One single scene hints at a greater impact. Fearful of the idea that Leia's twin, Luke, is Vader's son, the Senate begin discussing the Jedi as well. You can see where this will lead: can Luke be trusted to rebuild the Jedi Order? After all, he's the son of Darth Vader...
It's brilliant. In a single narrative twist, Claudia Gray makes perfect sense of almost everything we see in The Fore Awakens.
This isn't just a political novel.
As much as this charts the fall of Leia's political career, Bloodline is actually an action novel. Leia's last actions as a senator are to work against a criminal conspiracy that, though she doesn't know it, will become the First Order. As Claudia Gray observes:
"Although this is a political book, I think what came out of it is her turning away from politics a little bit. This is the origin of General Leia in a lot of ways. And she’s going back where she once belonged. That was sort of the most fun, was seeing her really getting out in the field, back into action, and realizing not only is she really good at that, but it’s energizing to her, in a way that politics has unfortunately ceased to be due to gridlock. That was the most fun: How much can I get a blaster in her hand? One of my first thoughts was “she’s got to blow stuff up.” I wanted to get her in action, and I got to do that."
Claudia Gray is right in her interpretation of Leia. Carrie Fisher's Leia was of the blueprints for the confident, sassy science-fiction superhero. She's very much a feminist icon, in that she's a woman who takes charge, proving herself the equal to any man. That's what made the 'Slave Leia' outfit so irritating in Return of the Jedi; suddenly, even Leia is being objectified!
Bloodline actually revisits that controversy. Leia's enemies remember her time as a slave, but not as a sex symbol; they remember her as a Huttslayer. In a beautiful act of subversion, Claudia Gray reminds us that it wasn't Luke who killed Jabba the Hutt — it was Leia. As critic Vorn Marlowe puts it, Leia "strangles Jabba the Hutt with the literal chains of the patriarchy". Bloodline reminds us to look beyond the tacky outfit, and to celebrate the fierce warrior who wore it.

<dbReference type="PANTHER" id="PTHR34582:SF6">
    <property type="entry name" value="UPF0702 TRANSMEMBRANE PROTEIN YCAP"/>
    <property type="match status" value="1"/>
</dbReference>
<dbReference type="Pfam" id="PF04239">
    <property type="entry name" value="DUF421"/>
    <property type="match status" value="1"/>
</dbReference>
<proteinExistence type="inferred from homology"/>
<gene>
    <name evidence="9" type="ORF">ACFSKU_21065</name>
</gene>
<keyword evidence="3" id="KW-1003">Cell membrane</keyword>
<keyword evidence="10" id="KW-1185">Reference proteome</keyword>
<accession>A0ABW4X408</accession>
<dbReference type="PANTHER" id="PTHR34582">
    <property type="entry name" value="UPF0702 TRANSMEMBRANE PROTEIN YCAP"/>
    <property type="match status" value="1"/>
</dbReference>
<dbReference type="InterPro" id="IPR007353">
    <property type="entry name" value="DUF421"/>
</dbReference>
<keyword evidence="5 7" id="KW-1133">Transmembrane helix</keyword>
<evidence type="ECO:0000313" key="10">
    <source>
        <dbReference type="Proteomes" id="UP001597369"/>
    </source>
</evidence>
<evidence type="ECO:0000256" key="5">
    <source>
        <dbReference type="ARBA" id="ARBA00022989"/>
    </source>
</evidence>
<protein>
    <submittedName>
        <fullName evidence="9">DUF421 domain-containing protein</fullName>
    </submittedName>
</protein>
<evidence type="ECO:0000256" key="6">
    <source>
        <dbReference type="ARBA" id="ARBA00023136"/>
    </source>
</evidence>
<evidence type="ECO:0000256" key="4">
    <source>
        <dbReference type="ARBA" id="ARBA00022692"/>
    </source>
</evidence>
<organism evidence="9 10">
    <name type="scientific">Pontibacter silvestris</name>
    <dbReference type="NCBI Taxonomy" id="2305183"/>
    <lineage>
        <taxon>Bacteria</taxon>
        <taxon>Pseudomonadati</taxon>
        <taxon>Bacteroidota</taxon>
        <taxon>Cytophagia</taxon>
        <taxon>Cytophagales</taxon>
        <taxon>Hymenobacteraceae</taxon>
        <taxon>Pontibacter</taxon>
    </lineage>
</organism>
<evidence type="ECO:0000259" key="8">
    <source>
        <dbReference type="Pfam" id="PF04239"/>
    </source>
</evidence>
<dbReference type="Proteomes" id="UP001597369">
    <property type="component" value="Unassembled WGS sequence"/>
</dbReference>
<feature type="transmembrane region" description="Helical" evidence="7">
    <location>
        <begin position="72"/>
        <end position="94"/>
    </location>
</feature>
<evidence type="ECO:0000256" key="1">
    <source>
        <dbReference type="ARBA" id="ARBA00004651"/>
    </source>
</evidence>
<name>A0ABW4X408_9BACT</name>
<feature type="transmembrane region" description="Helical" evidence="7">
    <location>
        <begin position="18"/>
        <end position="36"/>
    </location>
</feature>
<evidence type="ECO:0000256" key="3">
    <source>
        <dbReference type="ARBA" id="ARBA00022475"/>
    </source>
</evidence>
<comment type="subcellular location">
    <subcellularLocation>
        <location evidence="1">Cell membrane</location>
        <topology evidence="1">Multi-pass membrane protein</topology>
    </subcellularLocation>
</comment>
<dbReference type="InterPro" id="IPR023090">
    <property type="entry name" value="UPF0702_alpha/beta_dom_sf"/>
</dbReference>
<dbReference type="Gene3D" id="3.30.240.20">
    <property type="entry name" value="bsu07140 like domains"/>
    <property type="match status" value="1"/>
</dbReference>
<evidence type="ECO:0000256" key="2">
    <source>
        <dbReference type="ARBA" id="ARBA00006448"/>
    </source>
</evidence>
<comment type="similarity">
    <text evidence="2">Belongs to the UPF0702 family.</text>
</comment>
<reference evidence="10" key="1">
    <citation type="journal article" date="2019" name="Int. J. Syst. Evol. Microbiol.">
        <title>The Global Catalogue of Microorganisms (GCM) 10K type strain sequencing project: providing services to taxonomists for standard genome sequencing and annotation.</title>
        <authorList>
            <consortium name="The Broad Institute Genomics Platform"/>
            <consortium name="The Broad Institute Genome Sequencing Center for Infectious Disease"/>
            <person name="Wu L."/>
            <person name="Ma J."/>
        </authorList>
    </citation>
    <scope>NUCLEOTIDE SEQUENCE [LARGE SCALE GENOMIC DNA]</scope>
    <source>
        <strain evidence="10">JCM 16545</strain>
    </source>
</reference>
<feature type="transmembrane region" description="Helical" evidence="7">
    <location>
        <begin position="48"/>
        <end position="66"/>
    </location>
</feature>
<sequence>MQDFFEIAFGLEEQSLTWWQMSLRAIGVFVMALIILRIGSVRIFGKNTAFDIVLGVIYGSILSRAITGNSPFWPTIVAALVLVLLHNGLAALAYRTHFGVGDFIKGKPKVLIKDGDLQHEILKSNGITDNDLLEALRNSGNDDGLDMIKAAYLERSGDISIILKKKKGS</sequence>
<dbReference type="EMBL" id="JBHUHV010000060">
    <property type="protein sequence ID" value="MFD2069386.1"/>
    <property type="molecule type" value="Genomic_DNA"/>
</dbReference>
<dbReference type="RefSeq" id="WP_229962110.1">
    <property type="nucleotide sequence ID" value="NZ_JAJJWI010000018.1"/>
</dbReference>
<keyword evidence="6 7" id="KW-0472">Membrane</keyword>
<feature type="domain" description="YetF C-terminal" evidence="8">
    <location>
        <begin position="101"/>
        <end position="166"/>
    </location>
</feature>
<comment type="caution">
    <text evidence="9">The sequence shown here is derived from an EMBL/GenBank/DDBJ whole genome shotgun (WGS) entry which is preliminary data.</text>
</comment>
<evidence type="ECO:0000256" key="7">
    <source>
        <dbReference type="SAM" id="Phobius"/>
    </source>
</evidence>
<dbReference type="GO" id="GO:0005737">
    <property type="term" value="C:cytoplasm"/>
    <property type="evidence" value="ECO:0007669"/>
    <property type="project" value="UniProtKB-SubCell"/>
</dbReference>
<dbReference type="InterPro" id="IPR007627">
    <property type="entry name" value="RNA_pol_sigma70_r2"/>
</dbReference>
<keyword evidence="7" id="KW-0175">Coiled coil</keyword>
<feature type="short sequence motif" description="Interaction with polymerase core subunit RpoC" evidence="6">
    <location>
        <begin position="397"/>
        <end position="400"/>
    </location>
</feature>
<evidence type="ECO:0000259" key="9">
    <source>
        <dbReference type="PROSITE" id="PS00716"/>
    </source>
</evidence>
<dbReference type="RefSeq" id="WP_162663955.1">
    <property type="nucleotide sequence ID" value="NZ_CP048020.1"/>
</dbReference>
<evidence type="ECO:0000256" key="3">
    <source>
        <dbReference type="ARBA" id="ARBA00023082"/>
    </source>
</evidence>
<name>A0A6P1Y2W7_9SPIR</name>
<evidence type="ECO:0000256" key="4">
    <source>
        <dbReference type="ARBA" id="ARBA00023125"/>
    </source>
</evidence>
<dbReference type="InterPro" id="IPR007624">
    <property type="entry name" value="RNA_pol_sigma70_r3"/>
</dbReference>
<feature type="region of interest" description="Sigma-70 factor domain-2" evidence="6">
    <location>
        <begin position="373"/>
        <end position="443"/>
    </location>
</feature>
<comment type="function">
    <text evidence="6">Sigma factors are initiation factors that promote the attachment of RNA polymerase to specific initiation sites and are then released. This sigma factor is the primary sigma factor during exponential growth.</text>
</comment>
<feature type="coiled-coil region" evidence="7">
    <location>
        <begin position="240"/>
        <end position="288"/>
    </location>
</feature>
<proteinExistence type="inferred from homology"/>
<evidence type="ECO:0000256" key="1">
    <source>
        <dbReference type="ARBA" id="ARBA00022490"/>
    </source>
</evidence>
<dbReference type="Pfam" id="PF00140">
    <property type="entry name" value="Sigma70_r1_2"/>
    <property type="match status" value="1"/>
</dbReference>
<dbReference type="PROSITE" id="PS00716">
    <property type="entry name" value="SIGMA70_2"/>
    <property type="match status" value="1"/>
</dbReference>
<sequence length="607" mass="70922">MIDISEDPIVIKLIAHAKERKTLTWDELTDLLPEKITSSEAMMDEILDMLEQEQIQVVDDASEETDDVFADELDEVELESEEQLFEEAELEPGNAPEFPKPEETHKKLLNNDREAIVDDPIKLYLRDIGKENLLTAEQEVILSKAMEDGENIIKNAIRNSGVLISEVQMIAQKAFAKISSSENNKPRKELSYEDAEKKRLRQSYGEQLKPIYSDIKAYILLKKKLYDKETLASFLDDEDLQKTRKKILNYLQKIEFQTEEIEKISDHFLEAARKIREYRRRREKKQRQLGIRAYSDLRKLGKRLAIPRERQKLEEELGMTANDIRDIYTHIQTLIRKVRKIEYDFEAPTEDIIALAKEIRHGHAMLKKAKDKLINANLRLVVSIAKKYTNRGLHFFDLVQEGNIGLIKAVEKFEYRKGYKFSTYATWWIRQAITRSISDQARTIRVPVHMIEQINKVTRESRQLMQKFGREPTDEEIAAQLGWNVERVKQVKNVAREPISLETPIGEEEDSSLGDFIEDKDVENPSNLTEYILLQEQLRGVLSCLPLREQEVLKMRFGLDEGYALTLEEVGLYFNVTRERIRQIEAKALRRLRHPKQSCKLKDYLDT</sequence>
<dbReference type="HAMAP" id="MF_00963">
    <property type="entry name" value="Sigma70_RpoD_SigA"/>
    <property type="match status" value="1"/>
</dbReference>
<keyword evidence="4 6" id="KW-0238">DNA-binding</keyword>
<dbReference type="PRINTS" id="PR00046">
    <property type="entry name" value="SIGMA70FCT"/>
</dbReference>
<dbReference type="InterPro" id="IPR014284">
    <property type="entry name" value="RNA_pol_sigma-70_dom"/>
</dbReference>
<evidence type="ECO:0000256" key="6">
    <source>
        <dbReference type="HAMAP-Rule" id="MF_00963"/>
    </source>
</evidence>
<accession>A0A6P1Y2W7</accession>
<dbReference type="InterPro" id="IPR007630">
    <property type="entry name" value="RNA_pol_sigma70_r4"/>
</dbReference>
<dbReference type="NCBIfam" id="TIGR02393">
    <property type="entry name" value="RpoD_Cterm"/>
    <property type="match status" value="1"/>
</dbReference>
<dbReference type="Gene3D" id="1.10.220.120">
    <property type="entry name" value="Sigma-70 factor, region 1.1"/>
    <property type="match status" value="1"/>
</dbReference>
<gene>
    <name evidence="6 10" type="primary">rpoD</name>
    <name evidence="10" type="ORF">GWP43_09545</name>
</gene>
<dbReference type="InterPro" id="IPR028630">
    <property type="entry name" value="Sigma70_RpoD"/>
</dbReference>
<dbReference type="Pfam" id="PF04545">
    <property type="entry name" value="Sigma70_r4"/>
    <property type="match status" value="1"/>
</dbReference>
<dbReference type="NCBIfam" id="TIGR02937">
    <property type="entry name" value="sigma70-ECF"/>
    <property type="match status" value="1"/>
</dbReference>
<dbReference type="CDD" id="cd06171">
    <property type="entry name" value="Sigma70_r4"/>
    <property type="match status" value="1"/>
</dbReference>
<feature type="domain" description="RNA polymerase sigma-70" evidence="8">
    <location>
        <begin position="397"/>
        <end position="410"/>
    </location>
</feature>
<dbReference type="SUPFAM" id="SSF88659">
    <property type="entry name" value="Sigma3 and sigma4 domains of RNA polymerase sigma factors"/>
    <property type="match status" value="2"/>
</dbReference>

So Bloodline is about Leia abandoning politics once again. She returns to the front lines, using all her guile to undermine another criminal empire and unearth a conspiracy that runs to the heart of the Senate. That done, she senses the threat of the First Order, and begins to gather old allies and new friends to her side in order to form the Resistance. More saddening, though, is that in her decision you see the first hint that her relationship with Han is going to fail. They love one another, but she is too devoted to duty, and he simply can't settle down.
As true as their love may be, their marriage isn't strong, because each lives in a separate sphere; Leia's decision to form the Resistance means that they'll never have a chance. As a fan of both characters, that's a heartbreaking truth, but one that makes perfect sense — and ties in easily to their relationship in The Force Awakens.
If there's any one Star Wars novel fans need to read, it's Bloodline. To date, the other Star Wars books and comics have largely been side-stories, offering vague hints at what may be, but rarely fulfilling their promise. Bloodline is different. Bloodline gives us everything: the character beats, the sweeping narrative that will overwhelm a galaxy once again, and a clear sense of direction to The Force Awakens. It's a must-read for any Star Wars fan.